Pattern reversal visual evoked potentials (VEP) are often, or always, slowed in the affected eye. Thirty-five percent of 47 patients with optic neuritis returned to normal within 2 years (Heinrichs and McLean 1988), but latencies in the other patients were prolonged and did not improve, even when vision had returned to normal. Evoked amplitudes are normal or only mildly reduced in optic neuritis. Three-dimensional visual evoked potentials are moderately more sensitive than conventional visual evoked potentials for detecting post-chiasmal lesions (Towle et al 1991). Multifocal visual evoked potentials (mfVEP) can potentially isolate and follow small sectors of an affected optic nerve but take longer to administer than the conventional evoked potentials. They correlate well with optical coherence tomography measures of the retinal nerve fiber layer (r=0.8) and are possibly more sensitive (Klistorner et al 2009). Electroretinogram detects outer retinal lesions. It typically shows abnormal P50 (early, A) and N95 (late, B) waves in retinal disorders, but only an abnormal N95 component in optic nerve disorders. However, the P50 can be abnormal in active optic neuritis. It does not correlate with visual evoked potentials.

Critical flicker frequency is abnormal in 100% of affected eyes at onset, but returns to normal in over 90% of patients with recovery (Woung et al 1993). Elevated body temperature amplifies abnormalities in functional tests; normal eyes are much less sensitive to temperature increases.

The spinal fluid in optic neuritis sometimes contains elevated protein, mild lymphocytosis, 35% (Hutchinson 1976), 38% (Frederiksen et al 1992), or 48% (vs. 52% of multiple sclerosis) (Soderstrom 1995), free kappa-light chains (63%) (Rudick et al 1986), an elevated IgG index (20% to 36%) (Frederiksen et al 1992; Sellebjerg and Frederiksen 1993), and oligoclonal bands (56% to 69%) (Frederiksen et al 1992; Sellebjerg and Frederiksen 1993; Soderstrom 1995). The presence of oligoclonal bands correlates with MRI lesions, and the presence or absence of bands tends to remain constant over time (Soderstrom 1995). Myelin basic protein levels are usually normal. In Devic disease, bands are less common (27%) and tend to disappear.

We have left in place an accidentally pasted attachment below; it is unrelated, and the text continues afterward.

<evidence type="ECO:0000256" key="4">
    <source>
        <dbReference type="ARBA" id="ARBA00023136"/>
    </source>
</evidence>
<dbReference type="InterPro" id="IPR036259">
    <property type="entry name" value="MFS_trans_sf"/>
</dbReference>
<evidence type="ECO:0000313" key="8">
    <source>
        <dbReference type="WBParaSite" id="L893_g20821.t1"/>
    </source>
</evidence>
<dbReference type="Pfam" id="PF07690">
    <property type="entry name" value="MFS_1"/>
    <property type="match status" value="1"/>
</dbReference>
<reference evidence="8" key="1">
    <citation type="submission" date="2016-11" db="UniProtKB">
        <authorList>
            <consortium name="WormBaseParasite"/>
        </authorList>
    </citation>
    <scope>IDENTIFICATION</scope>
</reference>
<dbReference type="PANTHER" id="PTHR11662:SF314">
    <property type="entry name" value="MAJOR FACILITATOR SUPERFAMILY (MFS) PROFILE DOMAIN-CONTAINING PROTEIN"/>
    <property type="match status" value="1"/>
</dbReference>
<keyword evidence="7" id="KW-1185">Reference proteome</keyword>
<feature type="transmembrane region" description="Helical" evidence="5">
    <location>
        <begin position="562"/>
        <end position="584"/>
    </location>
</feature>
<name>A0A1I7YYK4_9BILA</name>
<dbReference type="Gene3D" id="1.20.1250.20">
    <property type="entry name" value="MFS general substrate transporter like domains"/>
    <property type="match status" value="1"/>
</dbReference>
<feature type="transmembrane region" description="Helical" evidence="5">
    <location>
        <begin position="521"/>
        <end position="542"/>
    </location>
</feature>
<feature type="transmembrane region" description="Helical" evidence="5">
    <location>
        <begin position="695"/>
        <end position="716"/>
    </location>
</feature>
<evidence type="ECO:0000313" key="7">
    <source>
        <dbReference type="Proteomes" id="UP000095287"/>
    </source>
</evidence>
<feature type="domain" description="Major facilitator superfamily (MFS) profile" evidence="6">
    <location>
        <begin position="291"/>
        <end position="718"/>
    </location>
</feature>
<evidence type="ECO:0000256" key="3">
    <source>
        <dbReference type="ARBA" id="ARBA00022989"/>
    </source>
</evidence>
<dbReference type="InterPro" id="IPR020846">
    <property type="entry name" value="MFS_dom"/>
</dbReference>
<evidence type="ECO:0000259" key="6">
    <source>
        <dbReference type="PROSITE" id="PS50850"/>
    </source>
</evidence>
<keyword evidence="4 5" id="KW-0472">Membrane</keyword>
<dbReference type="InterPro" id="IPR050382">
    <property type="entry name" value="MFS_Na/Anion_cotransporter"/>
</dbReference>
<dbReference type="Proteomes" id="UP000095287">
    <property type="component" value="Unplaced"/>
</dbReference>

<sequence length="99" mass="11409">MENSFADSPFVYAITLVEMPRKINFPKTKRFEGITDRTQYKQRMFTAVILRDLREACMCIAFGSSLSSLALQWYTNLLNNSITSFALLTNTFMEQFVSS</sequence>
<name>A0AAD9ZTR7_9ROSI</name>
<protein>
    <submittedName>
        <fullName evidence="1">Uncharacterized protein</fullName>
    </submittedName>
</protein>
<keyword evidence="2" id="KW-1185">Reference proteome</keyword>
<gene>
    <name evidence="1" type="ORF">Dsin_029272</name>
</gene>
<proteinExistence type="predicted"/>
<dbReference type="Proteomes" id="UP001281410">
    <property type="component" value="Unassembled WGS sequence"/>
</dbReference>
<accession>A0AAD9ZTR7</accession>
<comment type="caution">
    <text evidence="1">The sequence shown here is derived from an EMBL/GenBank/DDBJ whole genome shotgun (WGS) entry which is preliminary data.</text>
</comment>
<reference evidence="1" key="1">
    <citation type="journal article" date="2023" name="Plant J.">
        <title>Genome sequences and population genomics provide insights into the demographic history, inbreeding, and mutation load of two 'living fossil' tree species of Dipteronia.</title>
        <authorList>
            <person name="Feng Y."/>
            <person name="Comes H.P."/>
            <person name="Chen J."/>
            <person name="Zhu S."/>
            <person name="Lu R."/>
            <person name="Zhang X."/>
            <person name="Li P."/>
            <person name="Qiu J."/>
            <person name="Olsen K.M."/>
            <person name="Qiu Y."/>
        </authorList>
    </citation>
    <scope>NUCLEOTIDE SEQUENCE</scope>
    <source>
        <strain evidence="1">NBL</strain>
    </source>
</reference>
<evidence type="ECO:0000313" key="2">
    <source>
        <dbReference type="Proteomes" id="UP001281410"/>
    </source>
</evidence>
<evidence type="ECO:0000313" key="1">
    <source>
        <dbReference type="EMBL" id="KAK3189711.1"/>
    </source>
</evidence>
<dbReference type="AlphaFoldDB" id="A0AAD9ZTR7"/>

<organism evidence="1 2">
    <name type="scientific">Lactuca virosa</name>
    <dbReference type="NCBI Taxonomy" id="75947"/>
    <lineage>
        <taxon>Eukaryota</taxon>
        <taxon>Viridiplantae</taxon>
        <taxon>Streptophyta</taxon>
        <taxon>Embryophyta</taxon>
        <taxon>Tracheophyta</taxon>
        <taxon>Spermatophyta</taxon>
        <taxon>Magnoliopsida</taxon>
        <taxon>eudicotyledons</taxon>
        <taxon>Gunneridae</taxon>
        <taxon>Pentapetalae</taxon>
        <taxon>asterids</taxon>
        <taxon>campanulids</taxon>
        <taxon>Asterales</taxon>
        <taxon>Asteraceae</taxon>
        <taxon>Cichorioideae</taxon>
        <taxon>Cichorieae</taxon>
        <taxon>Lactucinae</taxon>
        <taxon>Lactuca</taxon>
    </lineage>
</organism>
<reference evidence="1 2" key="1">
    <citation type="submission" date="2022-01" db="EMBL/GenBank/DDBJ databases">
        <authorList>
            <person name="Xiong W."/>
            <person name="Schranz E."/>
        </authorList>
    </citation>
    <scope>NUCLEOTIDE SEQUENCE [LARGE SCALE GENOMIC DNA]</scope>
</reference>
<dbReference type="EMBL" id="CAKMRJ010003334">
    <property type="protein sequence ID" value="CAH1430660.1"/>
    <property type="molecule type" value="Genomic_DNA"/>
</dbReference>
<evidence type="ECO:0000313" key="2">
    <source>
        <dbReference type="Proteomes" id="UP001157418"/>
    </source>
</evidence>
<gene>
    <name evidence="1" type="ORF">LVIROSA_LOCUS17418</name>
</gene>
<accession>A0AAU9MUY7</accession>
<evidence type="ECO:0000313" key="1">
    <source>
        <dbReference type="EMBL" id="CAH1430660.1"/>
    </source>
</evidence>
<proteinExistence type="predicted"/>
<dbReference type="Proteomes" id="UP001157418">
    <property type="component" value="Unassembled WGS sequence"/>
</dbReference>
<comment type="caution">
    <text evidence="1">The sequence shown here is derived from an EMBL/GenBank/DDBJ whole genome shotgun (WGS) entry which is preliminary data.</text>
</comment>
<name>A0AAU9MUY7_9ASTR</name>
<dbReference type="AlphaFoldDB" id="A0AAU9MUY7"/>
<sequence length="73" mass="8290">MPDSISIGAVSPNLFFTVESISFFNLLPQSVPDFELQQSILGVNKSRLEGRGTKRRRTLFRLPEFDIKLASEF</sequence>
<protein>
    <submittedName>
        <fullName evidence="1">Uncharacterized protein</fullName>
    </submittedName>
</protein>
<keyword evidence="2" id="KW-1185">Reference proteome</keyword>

In children, cerebrospinal fluid changes are variable. Only 2 or 3 of 30 children with idiopathic optic neuritis had pleocytosis (Kennedy 1960; Meadows 1969), or elevated protein or gamma globulin (Kennedy 1960). In contrast, another study showed frequent pleocytosis, excess IgG, oligoclonal bands, and antiviral antibodies in 21 children with optic neuritis, but 16 of the children had preceding bacterial or virus infections or vaccinations (Riikonen et al 1988).

The basic workup for optic neuritis should consist of funduscopy, visual acuity to document the degree of visual loss, plus a neurologic exam and MRI and lumbar puncture to rule out associated diseases, especially multiple sclerosis. Orbital MRI with fat suppression is important in atypical optic neuritis--patients older than 45 years of age, bilateral onset, no pain, vertical hemianopsia, swollen optic nerves, retinal exudates, progression over more than 2 weeks, and recent sinusitis (Chan 2002). An ophthalmologic exam detects associated ocular abnormalities in approximately 20% of patients. When there are relevant clues, sedimentation rate, antinuclear antibodies, angiotensin converting enzyme levels, and tests for Lyme disease and syphilis are needed but are of little value in typical cases (Beck et al 1992; 1997).

In the past, some authors recommended essentially no investigation for optic neuritis (Glaser 1990). However, the presence of multiple sclerosis should be documented because it can be ameliorated by therapy. Serum NMO-IgG should be evaluated in patients with a history of severe or recurrent optic neuritis, as therapy differs between multiple sclerosis and Devic disease. CNS Sjögren disease, most common in young black women, overlaps with Devic disease (Javed et al 2008). A combination of visual tests to assess severity and predict prognosis could be used as a “visual disability severity scale,” including low-contrast visual acuity, OCT retinal nerve fiber layer thickness, optic nerve diameter, multifocal visual evoked potentials, low-contrast multifocal visual evoked potentials, and diffusion tensor MRI (Pula 2009, personal communication).

In This Article

Introduction
Historical note and nomenclature
Clinical manifestations
Clinical vignette
Etiology
Pathogenesis and pathophysiology
Epidemiology
Prevention
Differential diagnosis
Diagnostic workup
Prognosis and complications
Management
Pregnancy
References cited
Contributors
Web resources